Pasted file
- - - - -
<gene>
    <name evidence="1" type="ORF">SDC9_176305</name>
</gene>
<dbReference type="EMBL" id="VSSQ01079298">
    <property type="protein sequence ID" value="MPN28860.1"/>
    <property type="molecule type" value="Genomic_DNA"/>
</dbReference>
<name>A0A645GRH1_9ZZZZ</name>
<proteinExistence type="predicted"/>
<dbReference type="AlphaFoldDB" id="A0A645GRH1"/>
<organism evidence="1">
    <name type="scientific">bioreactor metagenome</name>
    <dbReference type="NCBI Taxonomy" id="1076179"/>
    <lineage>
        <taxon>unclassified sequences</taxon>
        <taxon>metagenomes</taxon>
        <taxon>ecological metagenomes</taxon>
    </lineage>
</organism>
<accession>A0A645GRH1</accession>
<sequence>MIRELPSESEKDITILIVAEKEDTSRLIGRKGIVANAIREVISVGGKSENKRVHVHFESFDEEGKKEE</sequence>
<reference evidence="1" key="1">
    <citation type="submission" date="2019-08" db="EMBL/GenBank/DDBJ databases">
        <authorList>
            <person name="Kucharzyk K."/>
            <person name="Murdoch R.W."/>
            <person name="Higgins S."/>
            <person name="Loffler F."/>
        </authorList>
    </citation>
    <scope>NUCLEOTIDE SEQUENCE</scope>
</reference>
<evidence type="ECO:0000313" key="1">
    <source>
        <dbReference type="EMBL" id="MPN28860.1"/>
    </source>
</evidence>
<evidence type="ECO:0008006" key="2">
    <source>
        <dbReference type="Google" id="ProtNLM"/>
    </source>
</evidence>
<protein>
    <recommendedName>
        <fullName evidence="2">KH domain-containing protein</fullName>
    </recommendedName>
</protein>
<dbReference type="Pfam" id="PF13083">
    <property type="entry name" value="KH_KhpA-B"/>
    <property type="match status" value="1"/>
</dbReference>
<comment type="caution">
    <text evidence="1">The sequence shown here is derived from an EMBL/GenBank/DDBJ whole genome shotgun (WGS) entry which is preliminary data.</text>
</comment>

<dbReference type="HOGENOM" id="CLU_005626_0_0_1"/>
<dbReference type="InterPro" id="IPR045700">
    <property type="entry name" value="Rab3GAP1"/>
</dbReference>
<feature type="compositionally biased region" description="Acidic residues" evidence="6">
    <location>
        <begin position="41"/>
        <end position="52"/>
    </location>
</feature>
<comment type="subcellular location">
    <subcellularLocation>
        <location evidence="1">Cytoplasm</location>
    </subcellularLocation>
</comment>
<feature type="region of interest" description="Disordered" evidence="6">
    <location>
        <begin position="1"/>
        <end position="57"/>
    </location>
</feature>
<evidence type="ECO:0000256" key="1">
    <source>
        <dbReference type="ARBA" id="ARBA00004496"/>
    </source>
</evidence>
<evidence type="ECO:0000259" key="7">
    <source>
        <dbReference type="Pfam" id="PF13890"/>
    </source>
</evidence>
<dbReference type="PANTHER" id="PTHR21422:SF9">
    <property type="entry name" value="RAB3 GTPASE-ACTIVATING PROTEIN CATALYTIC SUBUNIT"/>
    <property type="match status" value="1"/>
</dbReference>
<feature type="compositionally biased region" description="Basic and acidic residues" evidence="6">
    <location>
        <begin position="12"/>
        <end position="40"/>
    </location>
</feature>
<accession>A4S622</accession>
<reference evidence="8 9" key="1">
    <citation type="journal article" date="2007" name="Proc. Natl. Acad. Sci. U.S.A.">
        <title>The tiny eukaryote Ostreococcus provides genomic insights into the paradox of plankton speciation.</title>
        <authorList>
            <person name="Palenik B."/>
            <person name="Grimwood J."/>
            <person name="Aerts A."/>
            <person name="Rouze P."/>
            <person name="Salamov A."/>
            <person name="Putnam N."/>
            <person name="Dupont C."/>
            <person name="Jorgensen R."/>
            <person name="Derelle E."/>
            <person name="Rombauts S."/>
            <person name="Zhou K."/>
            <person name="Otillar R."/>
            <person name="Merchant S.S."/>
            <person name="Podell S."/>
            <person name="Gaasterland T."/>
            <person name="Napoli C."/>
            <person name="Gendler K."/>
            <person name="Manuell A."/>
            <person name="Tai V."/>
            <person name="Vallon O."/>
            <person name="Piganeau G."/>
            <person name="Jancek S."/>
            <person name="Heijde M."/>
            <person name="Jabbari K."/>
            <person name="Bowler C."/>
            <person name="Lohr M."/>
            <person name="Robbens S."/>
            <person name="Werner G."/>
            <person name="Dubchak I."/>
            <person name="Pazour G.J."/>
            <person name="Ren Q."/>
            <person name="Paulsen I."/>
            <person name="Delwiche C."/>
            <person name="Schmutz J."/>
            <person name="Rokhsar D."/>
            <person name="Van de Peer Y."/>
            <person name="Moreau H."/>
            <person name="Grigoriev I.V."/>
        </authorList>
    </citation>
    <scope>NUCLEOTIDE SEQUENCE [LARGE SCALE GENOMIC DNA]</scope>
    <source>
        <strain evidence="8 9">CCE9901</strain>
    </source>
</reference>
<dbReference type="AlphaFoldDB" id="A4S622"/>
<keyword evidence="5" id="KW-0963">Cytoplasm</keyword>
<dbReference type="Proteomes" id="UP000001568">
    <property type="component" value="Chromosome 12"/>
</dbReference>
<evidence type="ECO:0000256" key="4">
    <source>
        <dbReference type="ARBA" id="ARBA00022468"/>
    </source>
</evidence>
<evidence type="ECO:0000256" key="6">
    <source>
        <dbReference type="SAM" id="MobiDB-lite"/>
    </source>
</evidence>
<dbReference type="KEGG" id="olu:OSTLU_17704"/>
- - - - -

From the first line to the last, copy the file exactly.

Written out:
<gene>
    <name evidence="1" type="ORF">SDC9_176305</name>
</gene>
<dbReference type="EMBL" id="VSSQ01079298">
    <property type="protein sequence ID" value="MPN28860.1"/>
    <property type="molecule type" value="Genomic_DNA"/>
</dbReference>
<name>A0A645GRH1_9ZZZZ</name>
<proteinExistence type="predicted"/>
<dbReference type="AlphaFoldDB" id="A0A645GRH1"/>
<organism evidence="1">
    <name type="scientific">bioreactor metagenome</name>
    <dbReference type="NCBI Taxonomy" id="1076179"/>
    <lineage>
        <taxon>unclassified sequences</taxon>
        <taxon>metagenomes</taxon>
        <taxon>ecological metagenomes</taxon>
    </lineage>
</organism>
<accession>A0A645GRH1</accession>
<sequence>MIRELPSESEKDITILIVAEKEDTSRLIGRKGIVANAIREVISVGGKSENKRVHVHFESFDEEGKKEE</sequence>
<reference evidence="1" key="1">
    <citation type="submission" date="2019-08" db="EMBL/GenBank/DDBJ databases">
        <authorList>
            <person name="Kucharzyk K."/>
            <person name="Murdoch R.W."/>
            <person name="Higgins S."/>
            <person name="Loffler F."/>
        </authorList>
    </citation>
    <scope>NUCLEOTIDE SEQUENCE</scope>
</reference>
<evidence type="ECO:0000313" key="1">
    <source>
        <dbReference type="EMBL" id="MPN28860.1"/>
    </source>
</evidence>
<evidence type="ECO:0008006" key="2">
    <source>
        <dbReference type="Google" id="ProtNLM"/>
    </source>
</evidence>
<protein>
    <recommendedName>
        <fullName evidence="2">KH domain-containing protein</fullName>
    </recommendedName>
</protein>
<dbReference type="Pfam" id="PF13083">
    <property type="entry name" value="KH_KhpA-B"/>
    <property type="match status" value="1"/>
</dbReference>
<comment type="caution">
    <text evidence="1">The sequence shown here is derived from an EMBL/GenBank/DDBJ whole genome shotgun (WGS) entry which is preliminary data.</text>
</comment>

<dbReference type="HOGENOM" id="CLU_005626_0_0_1"/>
<dbReference type="InterPro" id="IPR045700">
    <property type="entry name" value="Rab3GAP1"/>
</dbReference>
<feature type="compositionally biased region" description="Acidic residues" evidence="6">
    <location>
        <begin position="41"/>
        <end position="52"/>
    </location>
</feature>
<comment type="subcellular location">
    <subcellularLocation>
        <location evidence="1">Cytoplasm</location>
    </subcellularLocation>
</comment>
<feature type="region of interest" description="Disordered" evidence="6">
    <location>
        <begin position="1"/>
        <end position="57"/>
    </location>
</feature>
<evidence type="ECO:0000256" key="1">
    <source>
        <dbReference type="ARBA" id="ARBA00004496"/>
    </source>
</evidence>
<evidence type="ECO:0000259" key="7">
    <source>
        <dbReference type="Pfam" id="PF13890"/>
    </source>
</evidence>
<dbReference type="PANTHER" id="PTHR21422:SF9">
    <property type="entry name" value="RAB3 GTPASE-ACTIVATING PROTEIN CATALYTIC SUBUNIT"/>
    <property type="match status" value="1"/>
</dbReference>
<feature type="compositionally biased region" description="Basic and acidic residues" evidence="6">
    <location>
        <begin position="12"/>
        <end position="40"/>
    </location>
</feature>
<accession>A4S622</accession>
<reference evidence="8 9" key="1">
    <citation type="journal article" date="2007" name="Proc. Natl. Acad. Sci. U.S.A.">
        <title>The tiny eukaryote Ostreococcus provides genomic insights into the paradox of plankton speciation.</title>
        <authorList>
            <person name="Palenik B."/>
            <person name="Grimwood J."/>
            <person name="Aerts A."/>
            <person name="Rouze P."/>
            <person name="Salamov A."/>
            <person name="Putnam N."/>
            <person name="Dupont C."/>
            <person name="Jorgensen R."/>
            <person name="Derelle E."/>
            <person name="Rombauts S."/>
            <person name="Zhou K."/>
            <person name="Otillar R."/>
            <person name="Merchant S.S."/>
            <person name="Podell S."/>
            <person name="Gaasterland T."/>
            <person name="Napoli C."/>
            <person name="Gendler K."/>
            <person name="Manuell A."/>
            <person name="Tai V."/>
            <person name="Vallon O."/>
            <person name="Piganeau G."/>
            <person name="Jancek S."/>
            <person name="Heijde M."/>
            <person name="Jabbari K."/>
            <person name="Bowler C."/>
            <person name="Lohr M."/>
            <person name="Robbens S."/>
            <person name="Werner G."/>
            <person name="Dubchak I."/>
            <person name="Pazour G.J."/>
            <person name="Ren Q."/>
            <person name="Paulsen I."/>
            <person name="Delwiche C."/>
            <person name="Schmutz J."/>
            <person name="Rokhsar D."/>
            <person name="Van de Peer Y."/>
            <person name="Moreau H."/>
            <person name="Grigoriev I.V."/>
        </authorList>
    </citation>
    <scope>NUCLEOTIDE SEQUENCE [LARGE SCALE GENOMIC DNA]</scope>
    <source>
        <strain evidence="8 9">CCE9901</strain>
    </source>
</reference>
<dbReference type="AlphaFoldDB" id="A4S622"/>
<keyword evidence="5" id="KW-0963">Cytoplasm</keyword>
<dbReference type="Proteomes" id="UP000001568">
    <property type="component" value="Chromosome 12"/>
</dbReference>
<evidence type="ECO:0000256" key="4">
    <source>
        <dbReference type="ARBA" id="ARBA00022468"/>
    </source>
</evidence>
<evidence type="ECO:0000256" key="6">
    <source>
        <dbReference type="SAM" id="MobiDB-lite"/>
    </source>
</evidence>
<dbReference type="KEGG" id="olu:OSTLU_17704"/>